3. Brushless DC motors (BLDC)
As the name implies, brushless DC motors do not use brushes. In comparison to brushed DC motors, brushless DC motors use a very different method of commutation. Instead of brushes, commutation is done electronically. The construction of most brushless DC motors is based on a stator with wound poles and a multipole permanent magnet rotor. The multipole permanent magnet rotor runs past a Stator with wound poles. The permanent magnets of the rotor react to the changing magnetic field of the stator. The stator is fixed, there are no moving wires. Therefore there is no need for sliprings, commutators or brushes with the brushless DC motor.
Stator poles –Three phase system
Most of the time the stator poles are wound in a three phase configuration. The three phase system of the stator windings is connected to a circuit of electronic switches (transistor, FET’s, etc). The switching circuit is supplied with a DC voltage or by a rectified AC voltage source. The simple switching of the phases causes square wave/trapezium formed currents, therefore the back EMF of the brushless DC motor is also more or less square wave/trapezium formed. This causes an increase of torque ripple when driving these motors. More speed can be achieved by phase advancing. Since the use of VFD technology with the brushless motor, it became possible to generate a sinusoidally formed current.
To be able to turn-on the correct phase at the right moment a feedback system is needed. Hall sensors, can be positioned to detect the position of the permanent magnet rotor with respect to the stator. Although hall sensors are most commonly used, there are also more accurate position sensor systems available. With the above system the rotation of the motor can be kept synchronous with the applied electric frequency.
Advantages and Disadvantages Brushless DC motors
Brushless DC motors have many advantages as compared to the brushed DC motors, like low maintenance cost, less operating noise, better performance and higher efficiency, lower EMC. They are available in compacter sizes and provide high torque to weight ratio. But compared to other motors, brushless DC motors also have few shortcomings. The cost of the motor and electronic controller is comparatively higher. Torque ripple as mentioned before. Next to that, they are a bit more complicated.
Image credit: Microchip Technology Inc.
4. Permanent Synchronous Sinewave (PMSM) AC motors
Terms like PMSM AC motor or brushless AC motor or EC motor (Electric Commutation) are also frequently used for this type of motor. The working principle of this motor is a stator part, which holds a three phase wound coil system and a rotor construction with a multipole permanent magnet array. These high power density motors are very efficient, meeting IE4 and even IE5 energy efficiency classes. There are various constructions of permanent magnet synchronous sinewave AC motor, for example inner runners, outer runners, axial flux motor, transversal motor, etc.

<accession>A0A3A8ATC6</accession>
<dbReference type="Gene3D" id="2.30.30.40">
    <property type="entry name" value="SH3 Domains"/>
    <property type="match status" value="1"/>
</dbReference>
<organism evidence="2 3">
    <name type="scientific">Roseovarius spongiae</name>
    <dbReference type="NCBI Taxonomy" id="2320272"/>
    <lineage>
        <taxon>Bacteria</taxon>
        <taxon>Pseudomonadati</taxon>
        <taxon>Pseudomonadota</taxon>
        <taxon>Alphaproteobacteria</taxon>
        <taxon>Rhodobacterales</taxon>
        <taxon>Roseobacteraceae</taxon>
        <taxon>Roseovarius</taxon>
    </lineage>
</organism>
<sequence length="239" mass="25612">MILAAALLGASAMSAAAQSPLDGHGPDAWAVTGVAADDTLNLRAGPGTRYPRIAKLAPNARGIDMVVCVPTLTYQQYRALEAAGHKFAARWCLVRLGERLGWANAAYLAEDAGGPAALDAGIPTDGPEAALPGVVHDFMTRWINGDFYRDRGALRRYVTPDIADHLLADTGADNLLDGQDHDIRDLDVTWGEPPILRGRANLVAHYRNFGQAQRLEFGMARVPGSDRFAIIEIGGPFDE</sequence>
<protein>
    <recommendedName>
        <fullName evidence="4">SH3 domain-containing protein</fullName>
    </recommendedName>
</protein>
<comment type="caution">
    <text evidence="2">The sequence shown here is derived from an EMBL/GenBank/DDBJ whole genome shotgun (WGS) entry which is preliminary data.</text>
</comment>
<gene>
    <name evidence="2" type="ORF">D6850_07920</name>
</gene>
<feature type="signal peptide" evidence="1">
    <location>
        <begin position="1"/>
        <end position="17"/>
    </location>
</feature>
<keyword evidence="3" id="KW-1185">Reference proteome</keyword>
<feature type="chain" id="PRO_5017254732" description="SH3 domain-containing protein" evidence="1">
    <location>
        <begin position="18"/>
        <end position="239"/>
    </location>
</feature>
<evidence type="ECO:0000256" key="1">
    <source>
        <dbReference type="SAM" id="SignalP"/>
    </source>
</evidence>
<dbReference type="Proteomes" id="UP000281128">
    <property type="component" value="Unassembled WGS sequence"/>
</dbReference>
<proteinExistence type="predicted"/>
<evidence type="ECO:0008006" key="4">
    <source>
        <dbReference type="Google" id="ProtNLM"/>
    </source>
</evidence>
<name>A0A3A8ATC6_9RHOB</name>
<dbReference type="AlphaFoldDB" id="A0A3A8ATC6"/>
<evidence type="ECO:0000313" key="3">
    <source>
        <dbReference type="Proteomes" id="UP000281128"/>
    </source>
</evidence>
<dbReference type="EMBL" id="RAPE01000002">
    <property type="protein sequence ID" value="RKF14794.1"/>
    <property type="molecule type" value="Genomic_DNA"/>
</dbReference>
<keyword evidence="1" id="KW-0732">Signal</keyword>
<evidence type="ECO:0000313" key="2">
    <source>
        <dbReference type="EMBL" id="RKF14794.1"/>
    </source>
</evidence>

Because of the magnetic design the Back EMF is sinusoidal, in combination with a sinusoidal current, a smooth torque can be generated. A relative sophisticated drive like a power amplifier or a VFD is needed to produce the sinusoidal current. These types of drives are becoming more and more standard and more straight forward to use. A PMSM AC motor also runs synchronous with the electric applied frequency (divided by the amount of pole-pairs).
The use of strong permanent magnets causes constant iron losses in the laminations stack during rotation. These iron losses limit the maximum velocity of the motor as does the higher voltage needed for higher velocity (mostly limited by the applied voltage 400Vac_rms). These parameters have to be kept in mind. For all the above mentioned motor types the applied current introduces dissipation losses in the coils. These losses have to be thermally managed in the structure. This also requires a good thermal design, because the better the thermal design the higher the torque density. As more power can be applied and dissipated without the motor overheating.
High Torque Density
Combine high strength permanent magnets with an excellent magnetic design and you can achieve a very high torque density PMSM motor. For example a 20 kg (44 lb) PMSM AC motor including housing and bearing can deliver comparable power/torque output when compared to a 55 kg (121 lb) AC induction motor. Based on standard/passive cooling methods for both. PMSM AC motors do require continuous position feedback, either by use of sensors or today even sensorless control is possible. To increase the velocity capabilities, some PMSM AC motor designs have the possibility of field weakening.
Usage growth PMSM AC motor
The technology of PMSM AC motors in combination with motor drives that enable electronic commutation have been available for a while. But as, motor drives supporting PMSM motors are becoming increasingly better available, more companies are starting to integrate permanent magnet AC motors into their applications. The usage is increasing signifyingly. This is because of the compact design capability, high torque density, high efficiency and long lifetime expectancy. The PMSM AC motor gives companies the possibility to build applications that are smaller in size, operate more efficiently, more controllability, with increased reliability and as such run at lower (operating) costs.
Advantages and Disadvantages of PMSM AC motors
While PMSM AC motors will always need a drive and tend to be slightly more expensive compared to an AC induction motor, they often are a better alternative. They have higher torque density, are much more efficient are significantly smaller and as lighter than comparable induction motors.